It’s being reported that a citizen called 911 to report the Colorado Springs shooter carrying a rifle outside her home. Because of “open carry,” the 911 dispatcher couldn’t do anything. The shooter then randomly murdered a passing bicyclist, and finally two women he also didn’t know.

    White guy, armed, stalking: no problemo. Black guy, unarmed, walking: shoot the bleeper.

    The question for me has become: which candidates can I elect next year to reverse this insanity?

  18. grannyeagle  •  Nov 3, 2015 @4:04 pm

    I repeat myself. I don’t understand concealed carry or open carry. If a weapon is concealed, nobody knows about it. If it is open carry at least someone can be forewarned. Although a lot of good it did in the above case. Not that I want to see people walking around carrying weapons but I would rather be aware of a weapon than to have it concealed on someone of whose intention I have no clue. If I can see a gun, I might steer clear of it, might even run as fast as I can in the opposite direction. With a concealed weapon, it is a different story. How about no weapons in public places? I just don’t see the reason for someone to carry a gun. A weapon in a home for protection I can understand. But then to be safe, they have to be unloaded and locked up so one cannot get to one in a hurry. So what is the answer? I’m sure I don’t know.
    “Which candidates can I elect next year to reverse this insanity?” I feel sure it will take more than an election.

  19. Ed  •  Nov 3, 2015 @4:26 pm

    joanr16: it appears that we had the same question. Denver’s local channel 9 will be covering this story tonight; I hope that the network picks it up as well.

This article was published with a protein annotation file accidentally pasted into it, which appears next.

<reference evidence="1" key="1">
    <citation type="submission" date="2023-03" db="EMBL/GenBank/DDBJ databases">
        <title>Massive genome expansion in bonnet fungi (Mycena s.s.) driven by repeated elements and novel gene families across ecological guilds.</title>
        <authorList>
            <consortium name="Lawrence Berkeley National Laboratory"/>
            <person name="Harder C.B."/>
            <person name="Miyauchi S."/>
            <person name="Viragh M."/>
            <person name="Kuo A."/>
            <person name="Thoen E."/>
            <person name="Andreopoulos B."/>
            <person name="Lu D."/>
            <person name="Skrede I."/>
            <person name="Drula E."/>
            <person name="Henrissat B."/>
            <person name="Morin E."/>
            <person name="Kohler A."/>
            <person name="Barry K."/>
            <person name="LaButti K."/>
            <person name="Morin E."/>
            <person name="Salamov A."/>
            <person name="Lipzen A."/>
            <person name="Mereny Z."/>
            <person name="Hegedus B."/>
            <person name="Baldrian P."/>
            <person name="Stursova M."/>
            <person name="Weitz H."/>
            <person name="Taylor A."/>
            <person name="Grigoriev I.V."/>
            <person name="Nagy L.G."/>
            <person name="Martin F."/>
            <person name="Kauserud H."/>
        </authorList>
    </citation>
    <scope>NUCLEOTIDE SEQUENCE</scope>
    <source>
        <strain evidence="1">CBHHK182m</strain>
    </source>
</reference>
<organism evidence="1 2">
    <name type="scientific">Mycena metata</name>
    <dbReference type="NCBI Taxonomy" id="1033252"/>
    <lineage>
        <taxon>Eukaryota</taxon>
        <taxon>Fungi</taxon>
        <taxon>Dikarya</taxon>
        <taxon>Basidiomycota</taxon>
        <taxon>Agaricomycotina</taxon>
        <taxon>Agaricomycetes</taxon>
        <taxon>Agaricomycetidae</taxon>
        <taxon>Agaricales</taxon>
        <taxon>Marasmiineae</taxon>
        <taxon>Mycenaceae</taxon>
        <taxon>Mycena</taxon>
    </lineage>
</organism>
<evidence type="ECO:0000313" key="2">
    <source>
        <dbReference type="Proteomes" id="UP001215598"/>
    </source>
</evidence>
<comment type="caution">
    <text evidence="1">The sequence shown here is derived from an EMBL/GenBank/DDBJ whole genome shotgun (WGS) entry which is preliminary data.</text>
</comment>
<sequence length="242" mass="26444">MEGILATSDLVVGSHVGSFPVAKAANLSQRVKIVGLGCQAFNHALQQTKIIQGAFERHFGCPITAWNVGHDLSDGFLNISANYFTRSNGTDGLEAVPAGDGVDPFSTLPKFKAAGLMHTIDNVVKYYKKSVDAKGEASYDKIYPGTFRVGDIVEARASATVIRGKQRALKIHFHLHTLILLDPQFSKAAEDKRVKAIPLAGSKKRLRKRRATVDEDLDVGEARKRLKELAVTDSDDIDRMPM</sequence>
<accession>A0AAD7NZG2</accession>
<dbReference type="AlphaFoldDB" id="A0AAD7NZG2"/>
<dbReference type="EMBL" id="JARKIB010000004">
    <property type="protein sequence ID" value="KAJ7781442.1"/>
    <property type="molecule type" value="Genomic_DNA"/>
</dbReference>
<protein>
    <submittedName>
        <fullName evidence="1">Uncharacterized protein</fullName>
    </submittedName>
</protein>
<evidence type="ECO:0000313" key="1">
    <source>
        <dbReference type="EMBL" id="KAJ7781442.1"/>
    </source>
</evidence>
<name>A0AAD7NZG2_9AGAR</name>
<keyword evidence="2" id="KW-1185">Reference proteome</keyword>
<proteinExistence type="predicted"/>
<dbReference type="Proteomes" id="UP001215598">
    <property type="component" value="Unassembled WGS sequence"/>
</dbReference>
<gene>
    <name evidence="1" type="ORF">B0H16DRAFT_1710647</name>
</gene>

We need to elect candidates who will modify the open carry law to stipulate than any bad guy who openly carries a firearm must wear a large sign or visible emblem reading “BAD GUY WITH A GUN” so that the good guys will know to respond.

  20. Jeff  •  Nov 3, 2015 @8:54 pm

    The NRA was able to convince the right politicians and judges that the second amendment was all about individual protection and not about the ability of the state to protect itself from external threat with a citizen militia. The gun manufacturers were able to use that to allow them to manufacture and sell almost anything they wanted without fear or consequences. Imagine the chaos if an amendment said that the people had a right to unrestricted travel and the car manufacturers took advantage of that to remove any and all car licensing, safety, and road restrictions.

  21. c u n d gulag  •  Nov 4, 2015 @8:37 am

    Congratulations, KY!
    You just voted against your best interests, and put that sociopath Bevin in the Governor’s Mansion.
    Who needs affordable health care, amiright!?!?

    Mark Twain once famously said, ‘When the wold ends, I want to be in KY, because it’s always 20 years behing.’

    Stay well KY!
    Now you can’t afford to get sick.

    I’m sorry, but I can’t help last laughing for a while at the expense of these rubes.
    And yes, I guess that makes me a bad person…

  22. uncledad  •  Nov 4, 2015 @10:11 am

    “White guy, armed, stalking: no problemo. Black guy, unarmed, walking: shoot the bleeper”

    Hell, white man armed with an assault rifle aiming at federal agents (Bundy Ranch) no problem, 12 year old black kid aiming a toy gun at a garbage can (Tamir Rice), shoot him dead!

  23. uncledad  •  Nov 5, 2015 @1:39 am


    About this blog

    About Maha
    Comment Policy

    Vintage Mahablog
    Email Me
















    eXTReMe Tracker













      Technorati Profile